Added May 2016
My interpretation of Keeping Children Safe in Education 2016 Annex E ‘Children staying with host families’ is that where a school organises the hosting arrangements, this is ‘regulated activity’ because the school is a ‘regulated activity provider’. This means that the school must ask adults in the host family to complete Enhanced DBS checks, regardless of whether they are paid for the hosting or not. In another country, laws there would dictate the relevant vetting checks.
Please note that I am not a lawyer and unqualified to give legal opinion. If in any doubt, please contact an education law provider, such as Veale Wasbrough Vizards LLP , Browne Jacobson LLP or Stone King LLP .
Safeguarding is about managing risk
Schools should still ensure that they look carefully at all the potential safeguarding issues and make arrangements that keep young people safe. The most important starting point will be excellent planning and liaison with the exchange school and their families. One aspect of this will be clear written expectations and boundaries; another will be ensuring that pupils can urgently contact a member of staff from their own school should that be necessary. Other aspects would include thinking about sleeping arrangements and what happens should the student become unwell whilst away from the main group or in the home of the host family.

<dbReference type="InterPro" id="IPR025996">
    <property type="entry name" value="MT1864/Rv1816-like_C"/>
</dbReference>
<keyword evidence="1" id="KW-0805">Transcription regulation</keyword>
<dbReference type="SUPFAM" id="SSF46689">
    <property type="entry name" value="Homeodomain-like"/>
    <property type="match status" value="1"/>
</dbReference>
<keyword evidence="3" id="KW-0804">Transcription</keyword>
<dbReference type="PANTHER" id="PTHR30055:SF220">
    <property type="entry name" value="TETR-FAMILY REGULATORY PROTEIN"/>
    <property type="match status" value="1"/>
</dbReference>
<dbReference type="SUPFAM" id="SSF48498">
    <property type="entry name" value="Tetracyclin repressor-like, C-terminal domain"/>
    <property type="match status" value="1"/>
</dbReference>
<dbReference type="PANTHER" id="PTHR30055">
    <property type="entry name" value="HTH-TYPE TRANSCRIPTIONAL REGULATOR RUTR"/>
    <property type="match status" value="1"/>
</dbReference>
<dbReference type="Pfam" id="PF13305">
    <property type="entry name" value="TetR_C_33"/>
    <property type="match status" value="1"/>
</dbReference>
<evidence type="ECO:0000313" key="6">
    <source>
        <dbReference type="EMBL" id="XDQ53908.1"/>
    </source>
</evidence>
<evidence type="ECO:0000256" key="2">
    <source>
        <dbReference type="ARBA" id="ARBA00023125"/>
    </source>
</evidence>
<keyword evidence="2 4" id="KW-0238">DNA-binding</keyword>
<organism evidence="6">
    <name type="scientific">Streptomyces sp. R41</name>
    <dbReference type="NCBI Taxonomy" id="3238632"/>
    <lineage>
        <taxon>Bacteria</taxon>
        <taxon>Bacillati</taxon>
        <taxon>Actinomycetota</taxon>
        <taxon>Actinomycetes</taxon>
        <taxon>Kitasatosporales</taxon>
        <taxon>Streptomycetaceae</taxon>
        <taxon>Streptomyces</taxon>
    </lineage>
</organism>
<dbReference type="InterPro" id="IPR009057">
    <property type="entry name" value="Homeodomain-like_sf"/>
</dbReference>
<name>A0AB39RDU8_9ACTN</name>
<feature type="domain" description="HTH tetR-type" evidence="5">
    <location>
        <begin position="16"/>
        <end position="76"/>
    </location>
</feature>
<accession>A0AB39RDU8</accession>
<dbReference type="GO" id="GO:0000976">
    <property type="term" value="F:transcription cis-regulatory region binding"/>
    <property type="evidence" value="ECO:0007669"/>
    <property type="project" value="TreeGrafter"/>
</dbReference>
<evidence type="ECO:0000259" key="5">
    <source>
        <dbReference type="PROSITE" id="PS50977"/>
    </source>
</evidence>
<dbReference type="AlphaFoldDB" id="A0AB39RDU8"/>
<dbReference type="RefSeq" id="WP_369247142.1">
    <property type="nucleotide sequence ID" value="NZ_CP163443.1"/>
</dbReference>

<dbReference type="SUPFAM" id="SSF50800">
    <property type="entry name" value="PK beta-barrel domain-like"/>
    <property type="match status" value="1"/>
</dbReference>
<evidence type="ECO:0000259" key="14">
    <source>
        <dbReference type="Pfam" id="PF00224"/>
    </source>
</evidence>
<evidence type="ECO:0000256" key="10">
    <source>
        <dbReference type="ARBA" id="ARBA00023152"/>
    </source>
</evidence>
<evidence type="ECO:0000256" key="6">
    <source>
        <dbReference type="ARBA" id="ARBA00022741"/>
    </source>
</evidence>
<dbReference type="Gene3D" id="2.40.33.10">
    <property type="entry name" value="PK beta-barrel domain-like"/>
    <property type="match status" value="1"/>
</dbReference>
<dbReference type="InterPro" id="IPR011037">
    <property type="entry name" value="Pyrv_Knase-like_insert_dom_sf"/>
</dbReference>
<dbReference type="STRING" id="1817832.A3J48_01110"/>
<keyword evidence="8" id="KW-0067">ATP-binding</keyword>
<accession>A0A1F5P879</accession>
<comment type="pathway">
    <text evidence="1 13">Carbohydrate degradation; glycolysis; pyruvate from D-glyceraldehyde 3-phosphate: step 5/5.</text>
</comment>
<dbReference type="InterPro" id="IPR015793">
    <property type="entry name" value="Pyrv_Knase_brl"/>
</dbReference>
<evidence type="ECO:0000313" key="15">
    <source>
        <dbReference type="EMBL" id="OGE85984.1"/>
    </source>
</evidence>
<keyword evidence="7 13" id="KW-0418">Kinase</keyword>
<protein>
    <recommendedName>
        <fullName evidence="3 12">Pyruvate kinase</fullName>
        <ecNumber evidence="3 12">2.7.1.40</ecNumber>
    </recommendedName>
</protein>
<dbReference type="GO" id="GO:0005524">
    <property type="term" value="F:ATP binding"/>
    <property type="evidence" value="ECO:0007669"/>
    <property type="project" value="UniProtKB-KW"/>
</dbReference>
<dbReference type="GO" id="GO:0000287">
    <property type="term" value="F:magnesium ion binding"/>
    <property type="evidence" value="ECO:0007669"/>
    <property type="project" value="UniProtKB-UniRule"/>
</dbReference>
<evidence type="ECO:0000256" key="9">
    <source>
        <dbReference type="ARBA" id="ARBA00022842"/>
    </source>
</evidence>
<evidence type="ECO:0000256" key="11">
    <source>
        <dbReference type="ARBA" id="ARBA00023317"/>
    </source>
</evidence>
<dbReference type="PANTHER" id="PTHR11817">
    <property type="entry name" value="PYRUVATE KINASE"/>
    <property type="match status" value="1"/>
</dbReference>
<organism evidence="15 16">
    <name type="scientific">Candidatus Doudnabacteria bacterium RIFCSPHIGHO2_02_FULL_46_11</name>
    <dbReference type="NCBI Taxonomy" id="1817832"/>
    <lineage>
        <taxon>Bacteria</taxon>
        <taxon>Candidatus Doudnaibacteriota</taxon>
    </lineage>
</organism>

Somerset County Council has a useful guidance document about Exchange Visits.
Outdoor Education Advisers’ Panel (OEAP) also has relevant information and guidance.
What does your school do?
If your school undertakes exchange visits, how do you tackle safeguarding on overseas trips? I’d really like to hear your thoughts – twitter @ConsultantHead or email me at email@example.com.
From @gdmorewood on twitter:
“We always ‘vetted’ host families for our French exchange over last 5 yrs – very difficult with diff rules/attitudes in other countries. We can ask for checks via host school and local authorities, but in addition to that direct family contact from well before useful. For me most imp is getting our parents/carers to speak with host parents/carers and young people via Skype/FB etc.”